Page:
If you feel your interactions with colleagues – from senior directors to your direct reports – could be improved, you should think about taking one of our courses designed to transform your communication skills and teach you how to navigate positive collaboration in the modern workplace. You will find that as well as boosting your personal effectiveness you will reduce your stress levels by gaining a better understanding of work matters and employee issues, simply thanks to your enhanced ability to communicate and absorb information.
Emotional intelligence is your ability to understand and control your own emotions, while at the same time recognising and empathising with the emotions of those around you.
Emotional intelligence in the workplace is a highly sought after soft skill. Being able to harness your own emotions whilst understanding your colleagues’ motivations and feelings will lead to more harmonious and productive relationships.
Emotional intelligence is also a highly prized soft skill in high pressure roles when remaining calm is key, or those that involve negotiation and the need to understand the other side’s position.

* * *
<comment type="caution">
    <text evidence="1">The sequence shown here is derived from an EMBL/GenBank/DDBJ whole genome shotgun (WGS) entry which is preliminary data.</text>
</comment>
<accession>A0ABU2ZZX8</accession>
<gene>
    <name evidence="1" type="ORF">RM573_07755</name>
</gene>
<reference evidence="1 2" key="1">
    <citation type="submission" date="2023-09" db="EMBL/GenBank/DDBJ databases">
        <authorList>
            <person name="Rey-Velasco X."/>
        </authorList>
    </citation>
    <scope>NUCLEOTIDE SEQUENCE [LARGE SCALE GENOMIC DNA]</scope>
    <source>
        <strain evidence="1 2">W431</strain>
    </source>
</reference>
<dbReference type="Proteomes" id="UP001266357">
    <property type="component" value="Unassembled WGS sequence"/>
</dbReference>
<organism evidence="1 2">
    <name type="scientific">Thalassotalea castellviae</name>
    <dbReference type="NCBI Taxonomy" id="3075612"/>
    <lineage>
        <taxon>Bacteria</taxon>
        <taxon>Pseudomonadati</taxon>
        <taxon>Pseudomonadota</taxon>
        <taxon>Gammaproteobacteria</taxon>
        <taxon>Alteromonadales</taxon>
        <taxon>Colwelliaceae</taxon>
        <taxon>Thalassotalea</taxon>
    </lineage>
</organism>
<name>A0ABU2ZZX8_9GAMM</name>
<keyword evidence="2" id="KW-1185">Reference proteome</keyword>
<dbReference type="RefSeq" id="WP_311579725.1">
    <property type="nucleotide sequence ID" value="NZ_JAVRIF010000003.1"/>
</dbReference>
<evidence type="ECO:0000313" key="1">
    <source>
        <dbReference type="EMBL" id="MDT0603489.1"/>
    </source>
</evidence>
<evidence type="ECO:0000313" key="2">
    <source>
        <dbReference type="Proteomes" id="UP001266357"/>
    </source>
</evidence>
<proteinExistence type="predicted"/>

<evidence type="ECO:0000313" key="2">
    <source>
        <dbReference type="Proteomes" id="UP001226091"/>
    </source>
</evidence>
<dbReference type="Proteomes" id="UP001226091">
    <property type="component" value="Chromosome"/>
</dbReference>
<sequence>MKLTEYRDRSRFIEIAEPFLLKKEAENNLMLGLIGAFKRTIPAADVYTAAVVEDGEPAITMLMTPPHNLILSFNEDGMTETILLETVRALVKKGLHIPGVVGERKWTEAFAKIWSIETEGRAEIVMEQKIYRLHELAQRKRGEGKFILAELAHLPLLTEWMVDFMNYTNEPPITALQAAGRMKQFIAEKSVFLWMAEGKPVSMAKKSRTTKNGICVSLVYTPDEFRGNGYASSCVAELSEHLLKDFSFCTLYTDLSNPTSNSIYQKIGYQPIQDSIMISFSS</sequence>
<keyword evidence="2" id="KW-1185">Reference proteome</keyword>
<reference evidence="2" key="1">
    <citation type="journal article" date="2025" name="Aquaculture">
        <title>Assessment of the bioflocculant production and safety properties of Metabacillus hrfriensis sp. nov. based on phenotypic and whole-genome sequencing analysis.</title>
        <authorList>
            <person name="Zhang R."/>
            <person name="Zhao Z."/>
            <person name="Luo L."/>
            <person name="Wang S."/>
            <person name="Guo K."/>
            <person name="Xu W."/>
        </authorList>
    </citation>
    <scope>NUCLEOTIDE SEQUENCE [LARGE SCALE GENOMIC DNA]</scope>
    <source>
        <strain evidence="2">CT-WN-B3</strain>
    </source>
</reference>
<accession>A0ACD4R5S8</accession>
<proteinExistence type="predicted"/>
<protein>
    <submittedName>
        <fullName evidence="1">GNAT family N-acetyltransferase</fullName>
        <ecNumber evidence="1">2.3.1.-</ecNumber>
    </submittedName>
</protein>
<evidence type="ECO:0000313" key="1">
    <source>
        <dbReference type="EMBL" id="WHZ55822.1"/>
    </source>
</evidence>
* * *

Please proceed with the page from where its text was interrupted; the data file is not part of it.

How to be more emotionally intelligent
Taking the time to work on your emotional intelligence may seem a little unusual, as many of the key facets, such as empathy or self-awareness can seem like innate qualities. However, these are all skills that can be developed with the right training.
For example, think of a workplace situation where your emotions may have worked against you, and think about how this affected the outcome. Use that as a starting position for developing your self-awareness, which is the first step to improving emotional intelligence.
Discover why emotional intelligence is such an important workplace skill with one of our world-class short courses, and learn how it can be used to resolve conflict and build better relationships.
Another great option might be the Emotional Intelligence in Practice course by Big Think, where you’ll discover techniques to develop your emotional intelligence.
Critical thinking is the ability to reason and analyse information effectively. In the workplace, critical thinking involves the process of taking information or problems and processing them in the most logical way to extract value and find solutions.
It’s a highly valued soft skill, in part because it works so well in tandem with other soft skills. For example, if you have strong critical thinking skills, it will improve your time management because you can solve problems quicker.
How to improve critical thinking
Being able to demonstrate situations where you have employed critical thinking to employers is a valuable asset. The first step to thinking more critically is to consider thoroughly the information you’re presented with.